“If a judge makes an ijtihad and comes up with the right verdict he is rewarded (by Allah) twice, and if he comes up with the wrong one, he is rewarded only once.” (Bukhari and Muslim)
Allah’s Messenger said to Mu’adh, who give the right answers after being asked about what he was going to do regarding his manner or calling on the people of Yemen, and judging among them,
“Alhamdulillah that He guided the envoy of Allah’s Messenger to what pleases Allah.” (Abu Dawood)
Many other verses of the Qur’an and sayings of the Prophet sallallahu alayhe wassallam clearly indicate ijtihad to be not only a valid part of Islam but its actual default nature.
In summary, if one is not capable of performing ijtihad and needs to know the ruling of Allah regarding something he is doing now, he should ask a knowledgeable person. Allah subhanahu wa ta’ala says,
“Ask the people of dhikr (recollection or remembrance; in this context, knowledge) if you do not know.” [Surah al-Nahl, 16:43]
When one receives a ruling, one should follow it. The answer to one’s question (i.e., the fatwa), should clearly be the result of an ijtihad process. One’s acceptance of the answer; and acting upon it, is what is known as taqleed.
Taqleed: Where do we Place our Trust?
The root of the word taqleed in Arabic expresses the notions of awarding, appointing, entrusting or giving authority: hence, the following of another’s opinion or imitation. But as a fiqh term, taqleed denotes the acceptance of another’s opinion without knowing the justification or evidence behind it. This lake of knowledge could result from an inability to understand the evidence, or perhaps simply be because of not caring about it. Also, “another” could actually be anybody, knowledgeable or not, and “opinion” refers to their ijtihad, actual or claimed. However, if there is a clear and direct ayah, hadeeth, or consensus (ijmaa) regarding some matter, then everyone is obliged to accept it, and act according to it. In such cases, there is no need for ijtihad or taqleed.
This is the most general definition of taqleed and it should be pointed out here that not all types of taqleed are permitted in Islam. Some scholars have gone to the extent of considering all forms of taqleed to be haram (prohibited). As stated above, ijtihad is the basic and default nature of Islam when it comes to arriving at and living according to the ruling of Allah. Taqleed is the exception but is permitted. There are, however, some very important details that need to cleared up. Let us begin by showing that taqleed is permissible in general.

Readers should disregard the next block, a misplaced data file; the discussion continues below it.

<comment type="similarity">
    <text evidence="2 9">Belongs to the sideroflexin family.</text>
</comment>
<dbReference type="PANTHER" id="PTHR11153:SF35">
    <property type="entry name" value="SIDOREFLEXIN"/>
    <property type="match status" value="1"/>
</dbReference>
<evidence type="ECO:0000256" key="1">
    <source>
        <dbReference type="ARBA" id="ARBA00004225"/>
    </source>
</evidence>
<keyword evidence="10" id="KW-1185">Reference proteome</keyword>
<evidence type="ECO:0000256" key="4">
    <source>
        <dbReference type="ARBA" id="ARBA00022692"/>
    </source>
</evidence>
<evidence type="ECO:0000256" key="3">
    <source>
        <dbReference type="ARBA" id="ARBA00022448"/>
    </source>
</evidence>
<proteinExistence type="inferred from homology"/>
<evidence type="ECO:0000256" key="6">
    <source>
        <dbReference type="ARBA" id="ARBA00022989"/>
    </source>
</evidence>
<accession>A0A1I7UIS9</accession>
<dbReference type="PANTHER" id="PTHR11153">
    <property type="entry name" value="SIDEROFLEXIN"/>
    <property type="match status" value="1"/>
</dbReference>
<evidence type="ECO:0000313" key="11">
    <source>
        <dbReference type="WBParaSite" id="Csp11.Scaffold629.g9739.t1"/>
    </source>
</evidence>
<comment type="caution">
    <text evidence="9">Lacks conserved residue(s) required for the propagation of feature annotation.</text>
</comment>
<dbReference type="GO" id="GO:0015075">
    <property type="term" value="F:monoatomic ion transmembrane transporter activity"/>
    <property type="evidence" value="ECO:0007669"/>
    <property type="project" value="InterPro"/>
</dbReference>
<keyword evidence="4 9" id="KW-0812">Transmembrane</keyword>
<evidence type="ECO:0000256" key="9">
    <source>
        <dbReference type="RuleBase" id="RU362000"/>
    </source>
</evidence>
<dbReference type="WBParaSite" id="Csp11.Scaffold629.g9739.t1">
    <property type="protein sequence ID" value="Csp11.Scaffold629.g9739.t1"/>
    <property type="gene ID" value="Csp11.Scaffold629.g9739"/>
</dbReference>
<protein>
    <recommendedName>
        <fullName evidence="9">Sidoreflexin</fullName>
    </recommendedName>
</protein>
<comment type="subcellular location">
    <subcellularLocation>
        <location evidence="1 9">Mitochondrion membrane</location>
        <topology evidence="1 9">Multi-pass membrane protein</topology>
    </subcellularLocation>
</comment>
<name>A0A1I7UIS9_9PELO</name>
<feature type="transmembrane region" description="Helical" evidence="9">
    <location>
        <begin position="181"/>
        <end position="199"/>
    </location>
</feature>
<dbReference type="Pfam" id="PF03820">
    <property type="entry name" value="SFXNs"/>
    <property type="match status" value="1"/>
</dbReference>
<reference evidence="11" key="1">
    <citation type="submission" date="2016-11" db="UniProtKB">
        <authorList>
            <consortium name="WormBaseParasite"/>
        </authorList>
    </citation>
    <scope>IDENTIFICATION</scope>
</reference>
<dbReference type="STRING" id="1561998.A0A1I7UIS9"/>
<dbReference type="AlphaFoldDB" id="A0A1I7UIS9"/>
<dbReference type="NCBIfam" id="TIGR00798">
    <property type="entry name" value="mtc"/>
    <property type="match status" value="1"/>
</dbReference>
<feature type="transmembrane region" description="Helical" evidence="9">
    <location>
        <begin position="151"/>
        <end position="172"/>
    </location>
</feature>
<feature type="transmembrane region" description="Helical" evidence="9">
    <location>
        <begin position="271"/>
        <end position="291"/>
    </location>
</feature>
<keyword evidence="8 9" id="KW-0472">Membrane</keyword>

Evidence for the legality and permissibility of taqleed is rooted in the Qur’an, Sunnah, and consensus of the Companions radiallahu ta’laa anhum. Allah subhanahu wa ta’ala said,
“Ask the people of Dhikr if you do not know.”
He says it twice in the Quran, once in Surah al-Anbiya (21:7) and then in Surah al-Nahl (16:43). In a hadecth reported by Abu Dawood, Ahmad, and ibn Majah, the Prophet sallallahu alayhe wassalam said,
“They should ask if they don’t know,”
He said this in response to people who had delivered a verdict on an issue without proper knowledge.
Thus, it is clear that the Prophet salllallahu alayhe wassalam is permitting the asking for a ruling if we do not know it.
Based on the definition above, taqleed can take any of the following forms:
- Taqleed of a common Muslim to another common Muslim. This is prohibited by consensus.
- Taqleed of one mujtahid in a matter to another in the same manner. This is also not permissible by consensus.
- Taqleed of a mujtahid to a common Muslim. This may be a rare occurrence, but some sects may allow it. This form of taqleed of course is the worst of all and is prohibited by qiyass (analogy).
- Taqleed of a mujtahid in a certain matter to another mujtahid in the same matter on the grounds of not having enough time to perform ijtihad. Al-Hamidi concluded that there was permission for such taqleed in his book al-Ahkaam, vol. 4, p. 204.
- Taqleed of a common Muslim to a mujtahid, without worrying about the evidence tor whatever ruling he is inquiring about.